New exhibit brings Chagall and his Russian modernist contemporaries to the AGO
Forget decorative gourds; at the Art Gallery of Ontario, this is the fall of Chagall.
From October 18 to January 15, the AGO will play host to the works of Marc Chagall and a number of his Russian contemporaries in Chagall and the Russian Avant-Garde, an exhibition of 118 pieces drawn entirely from the collection of the Centre Pompidou in Paris. Torontoist got a sneak peak at the action yesterday.
The exhibit focuses on the work of Marc Chagall, the Russian-Jewish early modernist painter who ditched the shtetl of his upbringing to make art in 1910s Paris before returning to his native Russia on the edge of its revolution, a spiritual-geographic back-and-forth that would mark the artist’s life and and work until its end. But, while Chagall’s life was defined by recurring periods of self-imposed exile, there are clear thematic and stylistic parallels to be drawn between his work and that of other Russian early-modernists also featured in the AGO’s exhibit—Vasily Kandinsky, Aleksandr Rodtchenko, Natalia Gontcharova, and Ivan Puni among them. Curators Elizabeth Smith and Angela Lampe convey this narrative overlap by dividing the collection into five separately housed, chronological “chapters”: In Search of Roots, Artistic Advances in Paris and Russia, Return to Russia, Art and Revolution, and Chagall’s World of Theatre and the Circus. This arrangement also helps to physically utilize the unique constraints of the gallery space, aiding in the construction of a single story.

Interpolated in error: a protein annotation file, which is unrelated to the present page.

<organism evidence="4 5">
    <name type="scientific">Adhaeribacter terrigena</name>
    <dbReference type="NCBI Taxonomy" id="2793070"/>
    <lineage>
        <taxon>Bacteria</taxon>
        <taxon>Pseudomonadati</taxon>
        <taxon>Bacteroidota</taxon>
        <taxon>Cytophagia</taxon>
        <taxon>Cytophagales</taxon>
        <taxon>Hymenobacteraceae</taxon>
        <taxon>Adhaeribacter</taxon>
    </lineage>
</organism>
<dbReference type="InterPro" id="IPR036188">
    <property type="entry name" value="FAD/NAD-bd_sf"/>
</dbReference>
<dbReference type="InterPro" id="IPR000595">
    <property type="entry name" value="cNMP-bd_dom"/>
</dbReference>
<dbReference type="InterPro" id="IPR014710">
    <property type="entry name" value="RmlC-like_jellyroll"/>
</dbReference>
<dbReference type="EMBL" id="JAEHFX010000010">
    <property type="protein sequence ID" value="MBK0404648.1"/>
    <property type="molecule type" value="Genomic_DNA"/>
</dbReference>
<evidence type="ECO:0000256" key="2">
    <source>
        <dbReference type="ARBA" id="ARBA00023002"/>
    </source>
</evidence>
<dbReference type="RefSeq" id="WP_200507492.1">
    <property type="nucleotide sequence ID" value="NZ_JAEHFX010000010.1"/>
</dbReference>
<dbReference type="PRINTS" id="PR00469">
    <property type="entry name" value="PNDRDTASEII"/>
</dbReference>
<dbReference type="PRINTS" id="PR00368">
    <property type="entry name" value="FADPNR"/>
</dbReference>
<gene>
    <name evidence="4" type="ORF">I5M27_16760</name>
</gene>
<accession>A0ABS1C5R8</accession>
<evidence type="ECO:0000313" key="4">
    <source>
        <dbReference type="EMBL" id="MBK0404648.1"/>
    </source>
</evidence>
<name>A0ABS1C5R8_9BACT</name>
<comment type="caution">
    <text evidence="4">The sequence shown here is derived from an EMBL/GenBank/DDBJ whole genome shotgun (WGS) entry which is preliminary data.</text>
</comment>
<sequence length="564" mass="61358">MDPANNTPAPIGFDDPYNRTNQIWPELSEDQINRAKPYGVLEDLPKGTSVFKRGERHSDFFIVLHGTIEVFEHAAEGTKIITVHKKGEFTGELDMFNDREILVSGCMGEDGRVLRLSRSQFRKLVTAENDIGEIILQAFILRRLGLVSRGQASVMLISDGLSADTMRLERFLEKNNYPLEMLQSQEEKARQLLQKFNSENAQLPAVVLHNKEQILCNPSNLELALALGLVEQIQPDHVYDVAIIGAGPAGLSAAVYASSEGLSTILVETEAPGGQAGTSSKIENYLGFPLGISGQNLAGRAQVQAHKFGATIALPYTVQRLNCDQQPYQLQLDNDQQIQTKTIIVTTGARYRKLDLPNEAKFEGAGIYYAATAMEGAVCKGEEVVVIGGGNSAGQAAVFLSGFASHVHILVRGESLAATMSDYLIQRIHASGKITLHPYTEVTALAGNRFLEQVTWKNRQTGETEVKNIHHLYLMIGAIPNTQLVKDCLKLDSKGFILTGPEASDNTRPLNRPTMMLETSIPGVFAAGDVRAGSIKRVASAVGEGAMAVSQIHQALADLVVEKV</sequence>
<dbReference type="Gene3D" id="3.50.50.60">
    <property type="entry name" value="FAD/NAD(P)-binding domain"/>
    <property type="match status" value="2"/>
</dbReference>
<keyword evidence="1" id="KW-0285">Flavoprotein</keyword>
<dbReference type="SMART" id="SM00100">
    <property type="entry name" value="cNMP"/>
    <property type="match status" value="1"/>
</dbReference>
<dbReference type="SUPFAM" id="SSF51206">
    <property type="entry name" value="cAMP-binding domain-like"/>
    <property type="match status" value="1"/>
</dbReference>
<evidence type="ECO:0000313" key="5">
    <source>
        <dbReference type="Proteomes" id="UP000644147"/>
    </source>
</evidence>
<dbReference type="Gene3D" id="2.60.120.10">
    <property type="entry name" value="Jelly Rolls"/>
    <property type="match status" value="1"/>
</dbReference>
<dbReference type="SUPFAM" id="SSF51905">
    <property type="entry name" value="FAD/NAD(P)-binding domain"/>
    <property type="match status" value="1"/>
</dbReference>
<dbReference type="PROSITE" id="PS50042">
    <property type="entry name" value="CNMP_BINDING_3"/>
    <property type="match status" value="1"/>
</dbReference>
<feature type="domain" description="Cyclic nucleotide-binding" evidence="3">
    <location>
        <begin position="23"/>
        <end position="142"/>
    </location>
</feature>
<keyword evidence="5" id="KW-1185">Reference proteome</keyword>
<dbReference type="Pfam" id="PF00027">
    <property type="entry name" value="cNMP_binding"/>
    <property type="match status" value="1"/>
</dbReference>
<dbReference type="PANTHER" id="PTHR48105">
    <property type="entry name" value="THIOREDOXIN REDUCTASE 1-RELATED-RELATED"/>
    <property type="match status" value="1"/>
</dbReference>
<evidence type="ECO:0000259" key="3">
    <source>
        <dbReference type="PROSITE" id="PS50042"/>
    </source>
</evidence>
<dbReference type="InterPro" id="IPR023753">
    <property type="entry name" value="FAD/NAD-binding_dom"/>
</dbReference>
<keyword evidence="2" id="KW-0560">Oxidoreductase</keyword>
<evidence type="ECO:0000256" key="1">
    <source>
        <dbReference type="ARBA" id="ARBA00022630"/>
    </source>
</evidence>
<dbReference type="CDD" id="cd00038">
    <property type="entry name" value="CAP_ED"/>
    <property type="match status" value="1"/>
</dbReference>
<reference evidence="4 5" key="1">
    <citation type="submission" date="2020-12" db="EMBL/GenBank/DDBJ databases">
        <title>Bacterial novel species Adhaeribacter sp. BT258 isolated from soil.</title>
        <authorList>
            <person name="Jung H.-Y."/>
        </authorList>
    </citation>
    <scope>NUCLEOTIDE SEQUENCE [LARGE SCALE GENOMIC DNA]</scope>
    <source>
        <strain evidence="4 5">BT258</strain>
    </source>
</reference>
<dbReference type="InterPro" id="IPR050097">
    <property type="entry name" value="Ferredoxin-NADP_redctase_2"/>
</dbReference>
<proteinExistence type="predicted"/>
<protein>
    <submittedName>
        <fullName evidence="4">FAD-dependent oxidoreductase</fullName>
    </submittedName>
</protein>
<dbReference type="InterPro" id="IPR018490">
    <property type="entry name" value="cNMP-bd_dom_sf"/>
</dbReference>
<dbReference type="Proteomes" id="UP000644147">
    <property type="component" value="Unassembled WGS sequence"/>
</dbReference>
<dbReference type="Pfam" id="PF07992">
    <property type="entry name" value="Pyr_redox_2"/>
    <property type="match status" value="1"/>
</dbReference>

“I had seen the show at Grenoble, and the spaces there were of course very different,” explains Smith, the AGO’s director of curatorial affairs, when asked about constructing an exhibition’s narrative. “So this gave us a great starting point to begin thinking about what sort of path we want to lead our visitors on, how do we maximize the potential of our more generous spaces in the Zacks Pavilion, and also of course consideration about audience.”
Smith mentions one chapter in particular, “Art and Revolution,” which physically stands apart from the others to reflect the profound effect of the Russian revolution on the creative output of the time, using a comparatively wider spacial allotment to feature a Constructivist film screening up against the works themselves.
“It’s a big emphasis of ours at AGO, to try to provide as much interpretive material as possible in the exhibitions to try to make them come alive,” she says.
It’s a form-follows-function strategy that, in this particular exhibition, seems to work beautifully. Chagall and pals would be pleased.